Using the whole foot is another one of Nia’s 52 Moves. The whole foot is used for secure stability. It is a powerful base.
Moving on the whole foot or just standing on the whole foot–either on both feet or just one foot allows for the bones in the feet to act as support for the entire body. Stepping or standing on the whole foot can bring rest to either the heel or the ball of the foot. The whole foot stance or movement calls different muscles in the foot and the leg into play. If you are accustomed to standing and/or walking on the balls of your feet, this technique might be a challenge to your leg muscles.
Stepping onto the whole foot encourages a gentle flex in the knee so as to help absorb any shock that might be felt as the whole foot touches the ground.
There are times in a Nia class when we actually dance on the whole foot—you might recognize the whole foot dancing as what Carlos (Rosas now known as AyaRosas) called micro dancing. We use the whole foot to gently slap the earth. Moving around the space. We might stomp, bringing the foot to rest gently on the ground.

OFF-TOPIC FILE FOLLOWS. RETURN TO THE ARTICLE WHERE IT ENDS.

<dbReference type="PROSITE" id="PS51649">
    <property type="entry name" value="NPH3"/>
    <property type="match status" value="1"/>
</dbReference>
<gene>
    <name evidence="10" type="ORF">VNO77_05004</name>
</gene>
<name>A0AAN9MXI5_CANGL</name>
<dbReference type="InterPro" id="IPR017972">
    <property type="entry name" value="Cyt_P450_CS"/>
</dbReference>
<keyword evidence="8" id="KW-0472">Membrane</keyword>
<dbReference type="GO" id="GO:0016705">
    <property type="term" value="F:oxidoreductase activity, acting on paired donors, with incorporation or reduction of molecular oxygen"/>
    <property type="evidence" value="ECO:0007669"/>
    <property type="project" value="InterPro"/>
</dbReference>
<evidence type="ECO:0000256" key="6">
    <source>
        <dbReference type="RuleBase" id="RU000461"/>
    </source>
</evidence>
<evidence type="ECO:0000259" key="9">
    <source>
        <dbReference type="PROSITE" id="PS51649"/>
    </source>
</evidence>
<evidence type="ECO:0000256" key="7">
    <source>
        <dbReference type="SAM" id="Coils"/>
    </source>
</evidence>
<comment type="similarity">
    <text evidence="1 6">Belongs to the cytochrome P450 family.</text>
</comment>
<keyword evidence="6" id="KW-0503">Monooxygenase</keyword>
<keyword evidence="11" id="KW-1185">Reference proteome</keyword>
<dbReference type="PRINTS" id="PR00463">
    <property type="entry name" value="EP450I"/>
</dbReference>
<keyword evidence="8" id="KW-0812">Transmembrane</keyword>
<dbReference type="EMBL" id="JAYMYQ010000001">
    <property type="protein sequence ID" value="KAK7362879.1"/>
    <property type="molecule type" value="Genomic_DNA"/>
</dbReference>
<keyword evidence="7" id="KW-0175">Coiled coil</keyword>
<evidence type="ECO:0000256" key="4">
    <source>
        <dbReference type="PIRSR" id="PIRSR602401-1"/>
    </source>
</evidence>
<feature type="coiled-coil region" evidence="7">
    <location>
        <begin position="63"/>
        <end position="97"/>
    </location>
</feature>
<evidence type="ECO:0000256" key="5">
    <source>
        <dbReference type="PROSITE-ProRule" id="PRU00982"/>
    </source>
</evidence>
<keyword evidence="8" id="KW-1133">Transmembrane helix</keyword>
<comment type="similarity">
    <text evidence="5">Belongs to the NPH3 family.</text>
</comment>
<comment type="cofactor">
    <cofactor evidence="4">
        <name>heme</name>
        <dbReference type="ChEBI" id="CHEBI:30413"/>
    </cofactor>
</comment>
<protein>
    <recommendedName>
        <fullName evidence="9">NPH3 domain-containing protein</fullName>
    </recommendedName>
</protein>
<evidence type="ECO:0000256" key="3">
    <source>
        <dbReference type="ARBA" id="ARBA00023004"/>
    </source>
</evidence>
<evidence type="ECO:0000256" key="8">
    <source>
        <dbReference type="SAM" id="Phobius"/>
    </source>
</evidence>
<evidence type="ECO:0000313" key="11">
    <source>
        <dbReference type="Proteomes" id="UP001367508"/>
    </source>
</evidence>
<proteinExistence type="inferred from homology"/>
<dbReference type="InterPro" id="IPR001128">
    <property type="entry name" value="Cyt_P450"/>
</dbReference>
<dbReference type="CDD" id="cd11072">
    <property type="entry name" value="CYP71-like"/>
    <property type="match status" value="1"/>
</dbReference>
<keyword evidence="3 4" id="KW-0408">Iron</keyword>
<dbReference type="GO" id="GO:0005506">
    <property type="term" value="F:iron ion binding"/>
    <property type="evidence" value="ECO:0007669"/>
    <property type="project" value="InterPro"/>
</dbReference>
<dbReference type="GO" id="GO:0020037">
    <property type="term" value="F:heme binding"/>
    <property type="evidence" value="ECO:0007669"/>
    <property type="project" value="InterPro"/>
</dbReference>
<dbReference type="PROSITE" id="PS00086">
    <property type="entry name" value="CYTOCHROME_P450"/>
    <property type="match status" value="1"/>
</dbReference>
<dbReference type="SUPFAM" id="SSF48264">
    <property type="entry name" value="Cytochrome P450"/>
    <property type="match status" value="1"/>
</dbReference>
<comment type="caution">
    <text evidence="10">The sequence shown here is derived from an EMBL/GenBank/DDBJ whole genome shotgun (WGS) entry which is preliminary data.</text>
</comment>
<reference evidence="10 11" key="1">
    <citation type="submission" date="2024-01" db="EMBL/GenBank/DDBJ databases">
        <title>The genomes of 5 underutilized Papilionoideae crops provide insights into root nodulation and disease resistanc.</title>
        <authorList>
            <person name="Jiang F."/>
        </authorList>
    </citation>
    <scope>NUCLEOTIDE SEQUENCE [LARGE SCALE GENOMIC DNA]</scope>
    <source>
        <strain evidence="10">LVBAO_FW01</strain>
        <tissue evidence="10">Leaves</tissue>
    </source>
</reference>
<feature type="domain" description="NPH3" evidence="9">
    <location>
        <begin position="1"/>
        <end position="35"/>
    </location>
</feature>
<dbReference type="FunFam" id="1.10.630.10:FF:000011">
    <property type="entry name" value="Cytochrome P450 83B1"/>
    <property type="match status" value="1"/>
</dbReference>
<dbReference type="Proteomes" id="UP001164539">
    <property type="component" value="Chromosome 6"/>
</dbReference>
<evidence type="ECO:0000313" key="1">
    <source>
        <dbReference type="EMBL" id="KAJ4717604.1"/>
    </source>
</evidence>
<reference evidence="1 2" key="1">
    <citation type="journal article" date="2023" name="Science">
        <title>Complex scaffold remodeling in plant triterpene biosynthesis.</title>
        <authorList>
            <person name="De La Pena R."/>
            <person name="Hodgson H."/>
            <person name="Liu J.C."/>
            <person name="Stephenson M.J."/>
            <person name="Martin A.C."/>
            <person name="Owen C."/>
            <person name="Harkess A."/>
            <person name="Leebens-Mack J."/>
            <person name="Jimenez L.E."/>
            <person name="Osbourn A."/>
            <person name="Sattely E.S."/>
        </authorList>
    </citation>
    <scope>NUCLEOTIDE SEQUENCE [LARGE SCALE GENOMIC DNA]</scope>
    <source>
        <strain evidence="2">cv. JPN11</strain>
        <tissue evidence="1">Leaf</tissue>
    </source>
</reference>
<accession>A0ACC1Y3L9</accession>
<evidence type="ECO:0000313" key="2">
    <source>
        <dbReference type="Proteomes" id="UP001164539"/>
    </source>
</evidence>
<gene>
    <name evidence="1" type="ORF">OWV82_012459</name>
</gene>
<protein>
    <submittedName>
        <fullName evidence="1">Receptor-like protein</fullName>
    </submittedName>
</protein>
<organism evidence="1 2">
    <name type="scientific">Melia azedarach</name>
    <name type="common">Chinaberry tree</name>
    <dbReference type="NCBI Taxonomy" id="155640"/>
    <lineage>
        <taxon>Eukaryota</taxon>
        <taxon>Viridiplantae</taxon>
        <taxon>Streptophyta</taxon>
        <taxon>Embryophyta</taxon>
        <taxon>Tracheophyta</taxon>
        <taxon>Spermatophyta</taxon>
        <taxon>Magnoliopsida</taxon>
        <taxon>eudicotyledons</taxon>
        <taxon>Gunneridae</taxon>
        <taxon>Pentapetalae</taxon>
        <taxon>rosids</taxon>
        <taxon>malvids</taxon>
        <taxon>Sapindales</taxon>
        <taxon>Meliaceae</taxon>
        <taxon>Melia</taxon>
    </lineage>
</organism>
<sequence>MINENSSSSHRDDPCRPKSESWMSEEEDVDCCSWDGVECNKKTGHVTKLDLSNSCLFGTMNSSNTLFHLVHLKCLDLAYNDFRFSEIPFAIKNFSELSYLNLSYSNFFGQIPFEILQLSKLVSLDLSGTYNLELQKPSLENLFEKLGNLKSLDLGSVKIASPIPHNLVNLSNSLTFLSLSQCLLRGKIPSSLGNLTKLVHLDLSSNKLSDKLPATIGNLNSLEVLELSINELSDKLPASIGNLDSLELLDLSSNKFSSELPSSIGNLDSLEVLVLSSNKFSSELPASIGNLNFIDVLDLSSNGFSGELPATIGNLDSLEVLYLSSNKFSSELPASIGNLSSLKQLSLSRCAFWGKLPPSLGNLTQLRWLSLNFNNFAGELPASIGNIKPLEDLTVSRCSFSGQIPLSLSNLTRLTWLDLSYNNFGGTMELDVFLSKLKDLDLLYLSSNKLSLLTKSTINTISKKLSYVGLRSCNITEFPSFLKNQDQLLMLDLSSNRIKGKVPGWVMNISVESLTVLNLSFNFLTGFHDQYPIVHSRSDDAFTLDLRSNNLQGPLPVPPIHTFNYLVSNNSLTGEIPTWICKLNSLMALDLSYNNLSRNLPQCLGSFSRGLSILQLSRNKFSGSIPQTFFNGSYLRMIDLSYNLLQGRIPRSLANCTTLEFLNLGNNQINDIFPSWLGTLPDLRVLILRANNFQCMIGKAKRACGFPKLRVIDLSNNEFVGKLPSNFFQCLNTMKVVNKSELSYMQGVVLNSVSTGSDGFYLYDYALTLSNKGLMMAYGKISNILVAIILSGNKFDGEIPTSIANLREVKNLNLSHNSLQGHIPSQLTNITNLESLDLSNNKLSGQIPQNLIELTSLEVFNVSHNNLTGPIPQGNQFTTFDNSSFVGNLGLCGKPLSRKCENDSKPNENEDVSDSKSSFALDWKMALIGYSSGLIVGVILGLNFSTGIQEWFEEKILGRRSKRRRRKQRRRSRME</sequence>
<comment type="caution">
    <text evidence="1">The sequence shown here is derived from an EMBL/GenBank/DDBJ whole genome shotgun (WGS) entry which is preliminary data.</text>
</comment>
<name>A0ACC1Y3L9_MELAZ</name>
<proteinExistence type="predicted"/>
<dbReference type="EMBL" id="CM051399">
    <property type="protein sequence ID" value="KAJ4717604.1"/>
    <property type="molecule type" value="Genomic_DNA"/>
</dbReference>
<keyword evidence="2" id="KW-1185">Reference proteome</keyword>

The whole foot is the middle of a stride in the heel lead walk. We sometimes will step onto the whole foot instead of the heel or the ball, this as I mentioned, can be a restful for the heel or ball if you normally step on it either. The whole foot can be used in all of the stances.
While you move through your day, be aware of your feet. Notice when you are on your whole foot. Take a moment to shift your weight from foot to foot. Sense the stability and power in your base, in your whole foot.